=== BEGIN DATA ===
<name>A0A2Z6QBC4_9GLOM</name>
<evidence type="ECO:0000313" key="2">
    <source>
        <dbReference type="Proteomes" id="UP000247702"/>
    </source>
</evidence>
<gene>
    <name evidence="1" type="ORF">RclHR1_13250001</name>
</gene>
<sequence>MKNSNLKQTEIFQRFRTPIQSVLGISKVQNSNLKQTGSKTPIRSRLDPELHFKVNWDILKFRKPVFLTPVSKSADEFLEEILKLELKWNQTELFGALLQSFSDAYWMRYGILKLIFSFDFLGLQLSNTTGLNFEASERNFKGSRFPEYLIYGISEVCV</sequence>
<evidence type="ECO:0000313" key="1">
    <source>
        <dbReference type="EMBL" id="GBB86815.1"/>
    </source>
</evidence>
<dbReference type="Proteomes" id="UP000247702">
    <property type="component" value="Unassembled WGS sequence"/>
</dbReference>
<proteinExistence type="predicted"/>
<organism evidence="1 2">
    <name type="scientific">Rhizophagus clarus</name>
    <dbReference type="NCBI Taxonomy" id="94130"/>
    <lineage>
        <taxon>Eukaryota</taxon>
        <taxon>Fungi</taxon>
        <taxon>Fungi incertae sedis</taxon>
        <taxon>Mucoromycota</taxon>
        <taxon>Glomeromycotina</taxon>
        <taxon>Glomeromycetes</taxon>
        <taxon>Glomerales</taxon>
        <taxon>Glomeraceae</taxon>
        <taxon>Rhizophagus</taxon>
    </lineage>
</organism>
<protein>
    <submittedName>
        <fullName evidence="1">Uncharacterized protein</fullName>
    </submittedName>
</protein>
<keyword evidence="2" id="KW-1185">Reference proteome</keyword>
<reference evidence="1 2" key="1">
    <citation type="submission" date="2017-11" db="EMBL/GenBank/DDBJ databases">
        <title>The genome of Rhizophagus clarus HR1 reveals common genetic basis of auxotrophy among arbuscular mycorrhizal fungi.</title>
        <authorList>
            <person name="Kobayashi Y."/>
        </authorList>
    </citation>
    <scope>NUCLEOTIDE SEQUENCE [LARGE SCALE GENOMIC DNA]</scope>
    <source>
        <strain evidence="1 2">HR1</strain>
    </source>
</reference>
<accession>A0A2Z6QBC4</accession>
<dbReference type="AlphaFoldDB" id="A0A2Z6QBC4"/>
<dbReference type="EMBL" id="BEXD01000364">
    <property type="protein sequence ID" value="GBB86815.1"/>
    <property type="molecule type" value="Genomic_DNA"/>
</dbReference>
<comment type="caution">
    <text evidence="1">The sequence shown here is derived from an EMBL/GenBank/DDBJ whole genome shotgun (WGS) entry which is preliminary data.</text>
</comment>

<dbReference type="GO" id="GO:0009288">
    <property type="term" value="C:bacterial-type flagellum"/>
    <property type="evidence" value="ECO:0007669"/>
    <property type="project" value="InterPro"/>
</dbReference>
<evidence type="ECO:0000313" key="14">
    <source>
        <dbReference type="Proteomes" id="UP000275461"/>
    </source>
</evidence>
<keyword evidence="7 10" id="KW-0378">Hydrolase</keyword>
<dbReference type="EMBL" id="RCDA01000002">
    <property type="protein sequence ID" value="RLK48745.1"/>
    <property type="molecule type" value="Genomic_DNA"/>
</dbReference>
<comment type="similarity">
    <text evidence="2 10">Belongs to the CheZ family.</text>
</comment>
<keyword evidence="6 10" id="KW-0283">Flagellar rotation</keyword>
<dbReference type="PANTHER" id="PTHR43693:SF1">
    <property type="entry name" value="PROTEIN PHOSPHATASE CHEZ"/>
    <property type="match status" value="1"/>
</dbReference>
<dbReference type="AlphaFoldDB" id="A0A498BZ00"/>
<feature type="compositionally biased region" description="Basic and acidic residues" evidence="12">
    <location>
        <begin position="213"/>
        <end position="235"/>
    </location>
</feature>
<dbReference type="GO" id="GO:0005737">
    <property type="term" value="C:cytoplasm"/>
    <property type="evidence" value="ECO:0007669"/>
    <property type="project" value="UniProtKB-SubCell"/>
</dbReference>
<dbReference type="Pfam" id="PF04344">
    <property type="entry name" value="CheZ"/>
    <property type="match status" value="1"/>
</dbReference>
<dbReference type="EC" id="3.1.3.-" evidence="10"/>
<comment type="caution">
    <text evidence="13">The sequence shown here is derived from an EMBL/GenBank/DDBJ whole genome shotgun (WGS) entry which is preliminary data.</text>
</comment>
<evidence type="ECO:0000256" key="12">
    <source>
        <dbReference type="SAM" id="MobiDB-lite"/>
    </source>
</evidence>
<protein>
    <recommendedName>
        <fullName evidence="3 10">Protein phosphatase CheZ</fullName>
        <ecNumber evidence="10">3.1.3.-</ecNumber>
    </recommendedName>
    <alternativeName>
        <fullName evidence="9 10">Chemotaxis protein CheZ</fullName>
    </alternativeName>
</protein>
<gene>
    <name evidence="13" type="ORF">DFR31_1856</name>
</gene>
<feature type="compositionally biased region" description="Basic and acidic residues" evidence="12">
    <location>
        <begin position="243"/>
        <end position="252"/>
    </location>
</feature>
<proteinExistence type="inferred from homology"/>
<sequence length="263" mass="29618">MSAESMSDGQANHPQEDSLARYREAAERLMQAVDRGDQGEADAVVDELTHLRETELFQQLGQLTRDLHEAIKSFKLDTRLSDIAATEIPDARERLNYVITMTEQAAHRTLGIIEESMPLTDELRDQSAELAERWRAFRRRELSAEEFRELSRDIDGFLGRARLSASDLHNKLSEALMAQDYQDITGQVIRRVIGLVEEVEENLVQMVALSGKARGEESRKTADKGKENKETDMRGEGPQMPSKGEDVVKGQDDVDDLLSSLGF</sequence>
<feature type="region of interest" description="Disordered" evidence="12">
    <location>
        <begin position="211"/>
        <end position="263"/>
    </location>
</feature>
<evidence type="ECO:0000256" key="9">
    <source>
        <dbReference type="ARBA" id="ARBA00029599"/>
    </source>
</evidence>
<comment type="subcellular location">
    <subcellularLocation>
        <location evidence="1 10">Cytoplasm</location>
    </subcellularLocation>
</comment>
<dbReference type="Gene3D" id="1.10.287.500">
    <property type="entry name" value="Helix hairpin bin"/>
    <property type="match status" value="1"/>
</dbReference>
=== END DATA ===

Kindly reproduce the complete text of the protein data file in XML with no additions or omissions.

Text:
<name>A0A2Z6QBC4_9GLOM</name>
<evidence type="ECO:0000313" key="2">
    <source>
        <dbReference type="Proteomes" id="UP000247702"/>
    </source>
</evidence>
<gene>
    <name evidence="1" type="ORF">RclHR1_13250001</name>
</gene>
<sequence>MKNSNLKQTEIFQRFRTPIQSVLGISKVQNSNLKQTGSKTPIRSRLDPELHFKVNWDILKFRKPVFLTPVSKSADEFLEEILKLELKWNQTELFGALLQSFSDAYWMRYGILKLIFSFDFLGLQLSNTTGLNFEASERNFKGSRFPEYLIYGISEVCV</sequence>
<evidence type="ECO:0000313" key="1">
    <source>
        <dbReference type="EMBL" id="GBB86815.1"/>
    </source>
</evidence>
<dbReference type="Proteomes" id="UP000247702">
    <property type="component" value="Unassembled WGS sequence"/>
</dbReference>
<proteinExistence type="predicted"/>
<organism evidence="1 2">
    <name type="scientific">Rhizophagus clarus</name>
    <dbReference type="NCBI Taxonomy" id="94130"/>
    <lineage>
        <taxon>Eukaryota</taxon>
        <taxon>Fungi</taxon>
        <taxon>Fungi incertae sedis</taxon>
        <taxon>Mucoromycota</taxon>
        <taxon>Glomeromycotina</taxon>
        <taxon>Glomeromycetes</taxon>
        <taxon>Glomerales</taxon>
        <taxon>Glomeraceae</taxon>
        <taxon>Rhizophagus</taxon>
    </lineage>
</organism>
<protein>
    <submittedName>
        <fullName evidence="1">Uncharacterized protein</fullName>
    </submittedName>
</protein>
<keyword evidence="2" id="KW-1185">Reference proteome</keyword>
<reference evidence="1 2" key="1">
    <citation type="submission" date="2017-11" db="EMBL/GenBank/DDBJ databases">
        <title>The genome of Rhizophagus clarus HR1 reveals common genetic basis of auxotrophy among arbuscular mycorrhizal fungi.</title>
        <authorList>
            <person name="Kobayashi Y."/>
        </authorList>
    </citation>
    <scope>NUCLEOTIDE SEQUENCE [LARGE SCALE GENOMIC DNA]</scope>
    <source>
        <strain evidence="1 2">HR1</strain>
    </source>
</reference>
<accession>A0A2Z6QBC4</accession>
<dbReference type="AlphaFoldDB" id="A0A2Z6QBC4"/>
<dbReference type="EMBL" id="BEXD01000364">
    <property type="protein sequence ID" value="GBB86815.1"/>
    <property type="molecule type" value="Genomic_DNA"/>
</dbReference>
<comment type="caution">
    <text evidence="1">The sequence shown here is derived from an EMBL/GenBank/DDBJ whole genome shotgun (WGS) entry which is preliminary data.</text>
</comment>

<dbReference type="GO" id="GO:0009288">
    <property type="term" value="C:bacterial-type flagellum"/>
    <property type="evidence" value="ECO:0007669"/>
    <property type="project" value="InterPro"/>
</dbReference>
<evidence type="ECO:0000313" key="14">
    <source>
        <dbReference type="Proteomes" id="UP000275461"/>
    </source>
</evidence>
<keyword evidence="7 10" id="KW-0378">Hydrolase</keyword>
<dbReference type="EMBL" id="RCDA01000002">
    <property type="protein sequence ID" value="RLK48745.1"/>
    <property type="molecule type" value="Genomic_DNA"/>
</dbReference>
<comment type="similarity">
    <text evidence="2 10">Belongs to the CheZ family.</text>
</comment>
<keyword evidence="6 10" id="KW-0283">Flagellar rotation</keyword>
<dbReference type="PANTHER" id="PTHR43693:SF1">
    <property type="entry name" value="PROTEIN PHOSPHATASE CHEZ"/>
    <property type="match status" value="1"/>
</dbReference>
<dbReference type="AlphaFoldDB" id="A0A498BZ00"/>
<feature type="compositionally biased region" description="Basic and acidic residues" evidence="12">
    <location>
        <begin position="213"/>
        <end position="235"/>
    </location>
</feature>
<dbReference type="GO" id="GO:0005737">
    <property type="term" value="C:cytoplasm"/>
    <property type="evidence" value="ECO:0007669"/>
    <property type="project" value="UniProtKB-SubCell"/>
</dbReference>
<dbReference type="Pfam" id="PF04344">
    <property type="entry name" value="CheZ"/>
    <property type="match status" value="1"/>
</dbReference>
<dbReference type="EC" id="3.1.3.-" evidence="10"/>
<comment type="caution">
    <text evidence="13">The sequence shown here is derived from an EMBL/GenBank/DDBJ whole genome shotgun (WGS) entry which is preliminary data.</text>
</comment>
<evidence type="ECO:0000256" key="12">
    <source>
        <dbReference type="SAM" id="MobiDB-lite"/>
    </source>
</evidence>
<protein>
    <recommendedName>
        <fullName evidence="3 10">Protein phosphatase CheZ</fullName>
        <ecNumber evidence="10">3.1.3.-</ecNumber>
    </recommendedName>
    <alternativeName>
        <fullName evidence="9 10">Chemotaxis protein CheZ</fullName>
    </alternativeName>
</protein>
<gene>
    <name evidence="13" type="ORF">DFR31_1856</name>
</gene>
<feature type="compositionally biased region" description="Basic and acidic residues" evidence="12">
    <location>
        <begin position="243"/>
        <end position="252"/>
    </location>
</feature>
<proteinExistence type="inferred from homology"/>
<sequence length="263" mass="29618">MSAESMSDGQANHPQEDSLARYREAAERLMQAVDRGDQGEADAVVDELTHLRETELFQQLGQLTRDLHEAIKSFKLDTRLSDIAATEIPDARERLNYVITMTEQAAHRTLGIIEESMPLTDELRDQSAELAERWRAFRRRELSAEEFRELSRDIDGFLGRARLSASDLHNKLSEALMAQDYQDITGQVIRRVIGLVEEVEENLVQMVALSGKARGEESRKTADKGKENKETDMRGEGPQMPSKGEDVVKGQDDVDDLLSSLGF</sequence>
<feature type="region of interest" description="Disordered" evidence="12">
    <location>
        <begin position="211"/>
        <end position="263"/>
    </location>
</feature>
<evidence type="ECO:0000256" key="9">
    <source>
        <dbReference type="ARBA" id="ARBA00029599"/>
    </source>
</evidence>
<comment type="subcellular location">
    <subcellularLocation>
        <location evidence="1 10">Cytoplasm</location>
    </subcellularLocation>
</comment>
<dbReference type="Gene3D" id="1.10.287.500">
    <property type="entry name" value="Helix hairpin bin"/>
    <property type="match status" value="1"/>
</dbReference>